It isn’t the first time: See Channel 4 in the spring of 2016 in News from Calais.
While we wait, and rest assured we’re not holding our breath, our Filipino Sisters and Brothers are preparing shrines to honour their dead, and our Congolese Sisters and Brothers who continue to mourn their deaths, are also asserting are lives.
For any Government to call itself Democratic it must be prepared to subject itself to scrutiny, hold itself to account and engage with its population, whether they are ‘Citizens’ or not.
For those of you who’ve arrived here… we hope you enjoy this.
*Moran RA, (2003). Clinical Governance: An International Journal. Volume 8 Number 1 pp. 46-56
**Also see Forthcoming, McMahon G. and Moran R.A. (2020) Young people seeking asylum: voice and activism in a ‘hostile environment’. In Young people’s participation, Revisiting youth and inequalities, editors, Maria Bruselius-Jensen, Ilaria Pitti and Kay Tisda. Bristol, Policy Press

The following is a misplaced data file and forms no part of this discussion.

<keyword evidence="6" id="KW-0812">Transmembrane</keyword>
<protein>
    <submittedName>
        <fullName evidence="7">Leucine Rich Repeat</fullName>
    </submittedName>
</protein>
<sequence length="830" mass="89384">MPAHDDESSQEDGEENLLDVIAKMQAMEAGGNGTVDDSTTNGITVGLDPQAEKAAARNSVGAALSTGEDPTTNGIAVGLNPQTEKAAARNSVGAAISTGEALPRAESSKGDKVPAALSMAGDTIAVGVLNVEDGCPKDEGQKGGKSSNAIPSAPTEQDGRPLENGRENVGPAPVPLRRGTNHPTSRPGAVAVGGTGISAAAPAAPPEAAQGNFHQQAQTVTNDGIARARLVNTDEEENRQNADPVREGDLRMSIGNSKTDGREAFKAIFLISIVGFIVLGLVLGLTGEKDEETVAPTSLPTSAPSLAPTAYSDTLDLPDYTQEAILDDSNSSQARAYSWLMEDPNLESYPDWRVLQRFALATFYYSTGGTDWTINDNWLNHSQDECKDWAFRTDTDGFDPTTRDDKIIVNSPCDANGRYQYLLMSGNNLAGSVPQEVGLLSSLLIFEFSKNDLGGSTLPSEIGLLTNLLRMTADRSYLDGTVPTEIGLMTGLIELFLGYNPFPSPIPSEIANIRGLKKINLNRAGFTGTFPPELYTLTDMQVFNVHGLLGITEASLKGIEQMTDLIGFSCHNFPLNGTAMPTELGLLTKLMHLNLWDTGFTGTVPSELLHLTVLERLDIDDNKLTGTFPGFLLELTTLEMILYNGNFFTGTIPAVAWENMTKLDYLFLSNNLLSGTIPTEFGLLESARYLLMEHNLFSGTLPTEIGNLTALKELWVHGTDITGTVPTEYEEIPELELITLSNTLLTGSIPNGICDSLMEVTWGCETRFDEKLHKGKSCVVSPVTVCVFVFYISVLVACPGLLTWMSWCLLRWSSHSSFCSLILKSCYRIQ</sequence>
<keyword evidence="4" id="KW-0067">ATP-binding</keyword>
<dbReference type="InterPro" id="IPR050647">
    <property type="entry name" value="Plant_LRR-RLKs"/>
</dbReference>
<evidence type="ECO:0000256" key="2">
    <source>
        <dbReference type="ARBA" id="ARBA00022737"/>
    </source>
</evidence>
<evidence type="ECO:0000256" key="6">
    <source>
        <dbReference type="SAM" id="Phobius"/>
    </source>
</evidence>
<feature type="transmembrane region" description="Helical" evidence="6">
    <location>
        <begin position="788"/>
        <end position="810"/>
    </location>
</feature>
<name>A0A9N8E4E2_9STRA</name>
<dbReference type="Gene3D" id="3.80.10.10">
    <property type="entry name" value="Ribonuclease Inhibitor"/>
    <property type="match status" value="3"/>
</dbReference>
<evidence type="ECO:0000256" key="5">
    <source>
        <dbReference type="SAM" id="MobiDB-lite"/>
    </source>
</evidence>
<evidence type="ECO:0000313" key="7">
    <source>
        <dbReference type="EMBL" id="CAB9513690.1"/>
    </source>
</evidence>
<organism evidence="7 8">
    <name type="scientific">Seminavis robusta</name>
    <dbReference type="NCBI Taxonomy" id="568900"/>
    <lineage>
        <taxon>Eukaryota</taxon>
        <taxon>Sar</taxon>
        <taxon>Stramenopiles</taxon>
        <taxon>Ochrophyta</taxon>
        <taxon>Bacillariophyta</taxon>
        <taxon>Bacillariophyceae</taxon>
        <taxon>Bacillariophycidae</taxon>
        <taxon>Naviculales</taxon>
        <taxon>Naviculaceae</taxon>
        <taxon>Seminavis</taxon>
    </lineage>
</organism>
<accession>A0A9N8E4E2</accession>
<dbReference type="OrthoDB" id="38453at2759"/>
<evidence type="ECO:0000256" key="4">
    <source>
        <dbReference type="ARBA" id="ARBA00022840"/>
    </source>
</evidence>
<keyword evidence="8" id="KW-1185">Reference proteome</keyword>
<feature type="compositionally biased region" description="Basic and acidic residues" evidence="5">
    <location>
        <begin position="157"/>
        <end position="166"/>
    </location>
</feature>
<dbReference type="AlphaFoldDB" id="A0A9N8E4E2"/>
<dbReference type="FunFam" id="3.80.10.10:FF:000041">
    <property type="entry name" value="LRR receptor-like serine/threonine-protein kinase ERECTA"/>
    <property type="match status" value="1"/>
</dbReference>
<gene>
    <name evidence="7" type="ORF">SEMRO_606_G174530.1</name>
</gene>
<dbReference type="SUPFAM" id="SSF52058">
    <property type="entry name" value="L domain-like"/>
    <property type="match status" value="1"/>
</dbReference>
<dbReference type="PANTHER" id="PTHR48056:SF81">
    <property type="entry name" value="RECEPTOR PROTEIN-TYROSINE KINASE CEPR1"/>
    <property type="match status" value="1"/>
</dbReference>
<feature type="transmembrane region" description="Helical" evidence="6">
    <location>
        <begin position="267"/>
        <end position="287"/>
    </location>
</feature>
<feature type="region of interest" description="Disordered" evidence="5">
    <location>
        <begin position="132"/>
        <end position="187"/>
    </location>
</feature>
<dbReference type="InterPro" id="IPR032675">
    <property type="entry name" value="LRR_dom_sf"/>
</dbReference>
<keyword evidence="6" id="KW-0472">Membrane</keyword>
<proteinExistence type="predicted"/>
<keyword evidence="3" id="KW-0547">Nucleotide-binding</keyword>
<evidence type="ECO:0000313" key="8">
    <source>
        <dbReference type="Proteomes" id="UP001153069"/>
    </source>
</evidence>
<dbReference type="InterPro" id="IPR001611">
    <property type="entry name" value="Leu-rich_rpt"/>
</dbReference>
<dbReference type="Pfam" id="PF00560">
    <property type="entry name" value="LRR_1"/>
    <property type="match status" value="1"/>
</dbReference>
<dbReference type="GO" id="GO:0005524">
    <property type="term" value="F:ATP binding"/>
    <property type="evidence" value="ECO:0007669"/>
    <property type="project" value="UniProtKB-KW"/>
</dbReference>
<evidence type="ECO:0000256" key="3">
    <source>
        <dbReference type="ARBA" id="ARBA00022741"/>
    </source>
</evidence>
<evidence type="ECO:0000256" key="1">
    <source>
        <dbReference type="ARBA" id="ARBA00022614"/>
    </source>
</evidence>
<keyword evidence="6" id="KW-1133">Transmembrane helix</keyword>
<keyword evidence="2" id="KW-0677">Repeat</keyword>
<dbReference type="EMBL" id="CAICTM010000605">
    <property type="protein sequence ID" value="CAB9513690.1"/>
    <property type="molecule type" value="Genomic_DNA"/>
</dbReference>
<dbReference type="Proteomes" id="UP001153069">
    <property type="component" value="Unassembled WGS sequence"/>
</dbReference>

***According to Wikipedia, the first known use of the exact phrase "fog of war" in text only dates to 1896, described as "the state of ignorance in which commanders frequently find themselves as regards the real strength and position, not only of their foes, but also of their friends." “The fog of war” by Col. Lonsdale Hale, Royal Engineers (retired), Aldershot Military Academy, March 24, 1896.